Ag sector welcomes low diesel prices

25 Jan 2015 | Author: | No comments yet »

AP NewsCattle rancher Randy Cree fuels a tractor at his farm west of Lawrence, Kan. WICHITA, Kan. (AP) — The recent plunge in fuel rates has been a welcome relief across the agricultural sector, assisting ease the pain of low grain costs for growers and boosting profits for cattle ranchers.

This has raised some international economic concerns, but in the United States, it has meant cheap gas for consumers, as well as a godsend for the agriculture sector, as it continues to deal with low grain profits as a headwind. And with average retail gas prices for 2015 forecast to be about $1 lower than last year, farmers this spring might end up planting extra energy-intensive crops, such as corn or rice, as the expense to irrigate and cultivate drops. And it looks like farmers may interestingly be turning to rice, corn, and other “energy-intensive” crops, as gas prices may fall by another $1 in 2015. Shoppers should not anticipate to see lower costs at the supermarket, for the reason that transportation fees constitute only a small slice of these costs.

Still, that may not redound to lower prices of foodstuffs; as transportation costs are only a minor variable in the grander scheme of things, it may take quite a while before savings in the agricultural space are passed on to supermarket customers. This is important, as road taxes can jack prices up by about 15 percent or so; diesel not being taxed makes up for its being about 20 cents per gallon more expensive at the pump. But with the nearby cost of untaxed diesel and common gasoline both under $two a gallon, Cree plans to entirely fill the two 300-gallon and one particular 200-gallon tanks. Analysts have forecast that on-road diesel may cost about $1.86 per gallon in 2015, or close to a dollar less than the $2.81 per gallon average last year.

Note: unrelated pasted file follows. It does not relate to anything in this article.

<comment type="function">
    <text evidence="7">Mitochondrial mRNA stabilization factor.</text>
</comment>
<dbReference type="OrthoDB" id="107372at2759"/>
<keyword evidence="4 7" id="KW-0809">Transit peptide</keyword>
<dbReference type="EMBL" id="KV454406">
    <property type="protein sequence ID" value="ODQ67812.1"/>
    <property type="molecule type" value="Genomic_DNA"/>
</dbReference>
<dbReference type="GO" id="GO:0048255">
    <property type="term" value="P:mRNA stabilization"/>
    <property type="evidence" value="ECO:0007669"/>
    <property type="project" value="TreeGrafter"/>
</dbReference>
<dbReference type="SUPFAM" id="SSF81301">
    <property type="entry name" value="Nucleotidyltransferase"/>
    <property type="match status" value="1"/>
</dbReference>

The additional savings could urge farmers to plant more power intensive crops, including rice or corn because the irrigation and cultivation prices fall as a direct result of a drop in fuel prices. Each time he harvests his hay, his tractor should make 3 trips more than every single field — 1 to mow it, a single to rake it, and an additional to bale it. “We are hoping that for the initially time in a lengthy, extended time to have the burden of higher fuel costs off our backs — so we can maybe make a tiny bit of income this year,” Cree mentioned. Lower power rates raise planted acres for most key row crops and drop the price tag of the commodity, according to an April 2014 federal study on the impact crude oil prices have on agriculture.

The price of food at both restaurants and grocery stores is predicted to go up 2 to 3 percent in 2015, according to agricultural economist Annemarie Kuhns with the Agriculture Department’s Economic Research Service. Any fuel savings will go toward the bottom line, he mentioned, and will aid maintain his farm totally staffed with 25 full-time workers and 150 seasonal workers. “1 of the things that is truly fascinating about vegetable production is that you have years that you make income, and you have years that you drop cash,” he stated. “Almost certainly 25 percent of overall price is associated to fuel.

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